Unflinchingly democratic, Henley, Frey, and Walsh shared lead vocals, while Schmit, who has the prettiest A if least distinguished A voice in the band, sang lead on the comatose "I Can't Tell You Why" and one of the group's two new ballads, the gag-inducing "Love Will Keep Us Alive." (Just so you know, the other new ballad, "Help Me Through the Night," which Walsh sang, was equally gag-inducing. Both songs' titles accurately represent their innate drivel quotient.) Felder simply peeled off yeomanlike lead lines on his guitar, occasionally contributing "oohhhhhhh/aaaahhhhh" backup harmonies.
Henley's reedy voice remains the most distinctive of the bunch, and he sang with the most confidence, whether sitting behind his drum kit, as he did during the show's first hour, or strapping on a guitar to join the other four, as he did periodically during the second hour-plus. Frey sometimes sounded tentative, particularly early in the show on "New Kid in Town" and the new "Girl from Yesterday," which he described as "a country song" -- meaning Felder played steel guitar. Walsh, as always has been the case, made the most of his limited mosquito-in-heat whine. And speaking of whines, the band's trademark high-pitched five-part harmonies sounded as overweening as ever, especially on the unspeakably treacly "Lyin' Eyes."
Until the second half of the second half of the show, the Eagles exuded a static, almost stately stage presence, with the exception of Walsh donning a red-and-white-striped Dr. Seuss funnel hat to jive his way through the dippy "Ordinary Average Guy." Late in the show, however, after lulling the crowd into a peaceful, queasy feeling with four consecutive ballads, the Eagles showed vital signs. Frey, Walsh, Schmit, and Henley gathered to perform a little in-line pogo while Felder played the lead break in "Dirty Laundry"; Walsh, Schmit, and Felder mimed a Diana-Mary-Flo shuffle as Frey sang "Smuggler's Blues" ("a song from the bad old days," Frey announced at its outset, "a song about this great city"); and somewhat pathetically, all five periodically paired off for some Keith Richards/Ronnie Wood lean-into-each-other-as-we-bend-over-our-guitars bonding.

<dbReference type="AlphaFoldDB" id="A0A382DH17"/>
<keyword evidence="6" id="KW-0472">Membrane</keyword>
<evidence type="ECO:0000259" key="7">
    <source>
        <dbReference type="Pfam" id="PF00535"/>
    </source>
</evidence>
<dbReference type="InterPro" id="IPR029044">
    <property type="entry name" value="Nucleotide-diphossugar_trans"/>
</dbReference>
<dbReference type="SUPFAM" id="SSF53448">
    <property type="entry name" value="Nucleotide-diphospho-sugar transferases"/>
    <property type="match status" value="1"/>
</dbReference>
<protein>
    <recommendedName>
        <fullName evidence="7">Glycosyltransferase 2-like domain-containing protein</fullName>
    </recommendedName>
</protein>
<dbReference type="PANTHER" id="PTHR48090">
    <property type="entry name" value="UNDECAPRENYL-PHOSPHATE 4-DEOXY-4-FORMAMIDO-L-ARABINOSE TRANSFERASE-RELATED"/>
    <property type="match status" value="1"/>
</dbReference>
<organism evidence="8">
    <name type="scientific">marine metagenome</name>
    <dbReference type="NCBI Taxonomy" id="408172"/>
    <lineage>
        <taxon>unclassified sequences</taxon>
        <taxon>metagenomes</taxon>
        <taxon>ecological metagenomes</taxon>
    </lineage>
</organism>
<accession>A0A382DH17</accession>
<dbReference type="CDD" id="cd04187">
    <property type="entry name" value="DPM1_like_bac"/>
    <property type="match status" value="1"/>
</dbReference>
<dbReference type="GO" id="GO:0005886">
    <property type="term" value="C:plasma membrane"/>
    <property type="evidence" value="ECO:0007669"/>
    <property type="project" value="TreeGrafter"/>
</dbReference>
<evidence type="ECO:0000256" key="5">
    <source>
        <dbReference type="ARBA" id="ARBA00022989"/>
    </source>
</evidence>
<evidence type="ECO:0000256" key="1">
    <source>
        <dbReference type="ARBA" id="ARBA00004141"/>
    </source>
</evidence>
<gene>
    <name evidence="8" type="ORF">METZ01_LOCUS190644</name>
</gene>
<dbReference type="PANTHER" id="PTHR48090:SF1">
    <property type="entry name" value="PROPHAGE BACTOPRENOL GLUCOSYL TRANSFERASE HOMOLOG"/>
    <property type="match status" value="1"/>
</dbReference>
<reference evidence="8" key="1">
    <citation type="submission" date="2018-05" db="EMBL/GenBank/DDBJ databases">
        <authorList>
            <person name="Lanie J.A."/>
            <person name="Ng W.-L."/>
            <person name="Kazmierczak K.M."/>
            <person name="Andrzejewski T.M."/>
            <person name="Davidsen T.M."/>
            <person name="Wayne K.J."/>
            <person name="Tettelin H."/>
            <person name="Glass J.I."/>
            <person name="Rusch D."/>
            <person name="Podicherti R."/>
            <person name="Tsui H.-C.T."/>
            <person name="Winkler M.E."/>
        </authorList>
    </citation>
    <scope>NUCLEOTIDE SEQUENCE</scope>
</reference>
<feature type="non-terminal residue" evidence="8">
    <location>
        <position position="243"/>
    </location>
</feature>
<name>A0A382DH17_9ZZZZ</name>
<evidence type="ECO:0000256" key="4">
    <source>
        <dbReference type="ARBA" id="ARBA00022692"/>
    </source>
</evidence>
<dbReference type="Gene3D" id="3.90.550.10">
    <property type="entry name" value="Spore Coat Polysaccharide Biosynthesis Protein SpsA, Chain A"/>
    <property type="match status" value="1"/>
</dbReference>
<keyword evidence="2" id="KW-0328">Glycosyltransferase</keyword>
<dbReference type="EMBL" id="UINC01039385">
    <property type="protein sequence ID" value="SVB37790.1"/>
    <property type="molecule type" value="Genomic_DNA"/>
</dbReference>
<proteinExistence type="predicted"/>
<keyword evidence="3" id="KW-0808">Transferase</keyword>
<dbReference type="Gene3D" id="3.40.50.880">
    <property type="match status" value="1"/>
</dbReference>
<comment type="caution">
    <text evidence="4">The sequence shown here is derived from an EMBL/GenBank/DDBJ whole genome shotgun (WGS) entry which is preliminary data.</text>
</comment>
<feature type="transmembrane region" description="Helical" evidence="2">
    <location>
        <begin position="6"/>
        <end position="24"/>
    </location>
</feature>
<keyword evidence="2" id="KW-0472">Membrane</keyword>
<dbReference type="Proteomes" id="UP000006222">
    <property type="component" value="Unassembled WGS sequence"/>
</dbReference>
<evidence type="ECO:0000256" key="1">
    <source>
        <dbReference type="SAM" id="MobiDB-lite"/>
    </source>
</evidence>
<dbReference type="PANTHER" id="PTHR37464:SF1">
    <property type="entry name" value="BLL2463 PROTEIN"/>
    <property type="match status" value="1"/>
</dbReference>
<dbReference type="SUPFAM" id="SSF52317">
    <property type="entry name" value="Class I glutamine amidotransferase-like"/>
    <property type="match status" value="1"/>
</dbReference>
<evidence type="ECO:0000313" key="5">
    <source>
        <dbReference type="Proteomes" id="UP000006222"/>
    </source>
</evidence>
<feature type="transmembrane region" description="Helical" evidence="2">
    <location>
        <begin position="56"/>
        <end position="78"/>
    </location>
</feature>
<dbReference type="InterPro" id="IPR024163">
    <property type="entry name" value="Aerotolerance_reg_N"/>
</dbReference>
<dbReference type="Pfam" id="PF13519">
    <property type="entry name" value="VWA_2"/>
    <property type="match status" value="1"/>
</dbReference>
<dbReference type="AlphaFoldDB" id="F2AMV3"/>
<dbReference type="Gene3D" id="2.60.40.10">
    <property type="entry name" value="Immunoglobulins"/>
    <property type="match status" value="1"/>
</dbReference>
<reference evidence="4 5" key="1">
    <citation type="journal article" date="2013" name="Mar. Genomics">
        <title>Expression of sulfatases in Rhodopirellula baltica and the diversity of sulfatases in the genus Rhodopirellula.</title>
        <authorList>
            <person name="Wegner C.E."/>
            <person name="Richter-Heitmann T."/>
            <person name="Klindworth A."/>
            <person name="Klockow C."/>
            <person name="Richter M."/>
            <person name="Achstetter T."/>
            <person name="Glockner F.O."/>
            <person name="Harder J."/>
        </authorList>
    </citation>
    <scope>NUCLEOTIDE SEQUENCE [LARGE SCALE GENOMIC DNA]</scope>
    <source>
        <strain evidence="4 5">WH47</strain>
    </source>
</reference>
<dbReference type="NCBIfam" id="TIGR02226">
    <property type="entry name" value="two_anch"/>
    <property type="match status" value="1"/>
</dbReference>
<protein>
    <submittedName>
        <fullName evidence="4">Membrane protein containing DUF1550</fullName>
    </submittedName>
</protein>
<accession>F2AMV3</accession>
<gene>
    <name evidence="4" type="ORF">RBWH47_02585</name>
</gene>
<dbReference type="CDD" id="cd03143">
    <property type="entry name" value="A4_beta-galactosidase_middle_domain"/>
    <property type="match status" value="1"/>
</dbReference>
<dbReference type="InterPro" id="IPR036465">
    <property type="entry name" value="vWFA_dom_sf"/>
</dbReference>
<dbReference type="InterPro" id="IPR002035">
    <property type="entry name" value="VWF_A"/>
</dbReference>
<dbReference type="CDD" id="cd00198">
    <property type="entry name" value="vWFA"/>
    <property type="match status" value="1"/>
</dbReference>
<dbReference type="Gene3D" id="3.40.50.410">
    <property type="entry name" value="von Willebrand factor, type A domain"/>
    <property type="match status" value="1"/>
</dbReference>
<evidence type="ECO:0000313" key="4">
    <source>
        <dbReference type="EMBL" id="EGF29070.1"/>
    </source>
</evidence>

They closed the second half of the show with 1977's "Life in the Fast Lane," their surprisingly prescient skewering of late Seventies-early Eighties excess, then encored with what they hope will be their comeback single, "Get Over It," which Henley described as being "about the age we live in, the age of whining, the age of victimhood." Like "Fast Lane," it evinces social commentary by chronicling human foibles, in this case Geraldo/Sally Jessy/Donahue/Oprah-like confessionals that blame everyone else for one's personal problems. It rocks moderately, with "commercial appeal" written all over it. Expect to hear it ad nauseam this fall.
Yes, Henley sang "Desperado" during the second encore, predictably pausing for dramatic effect before the song's last line while the crowd worked itself into a mild lather. No, they didn't do "Witchy Woman," "Peaceful Easy Feeling," "Best of My Love," "The Long Run," or "Take It to the Limit." And in case there was any uncertainty about the show being over after the Eagles played "Take It Easy" as their third encore, production credits for the concert rolled on the two megascreens as the band left the stage, just as if it had been an MTV special, which, come to think of it, it already is scheduled to be this fall.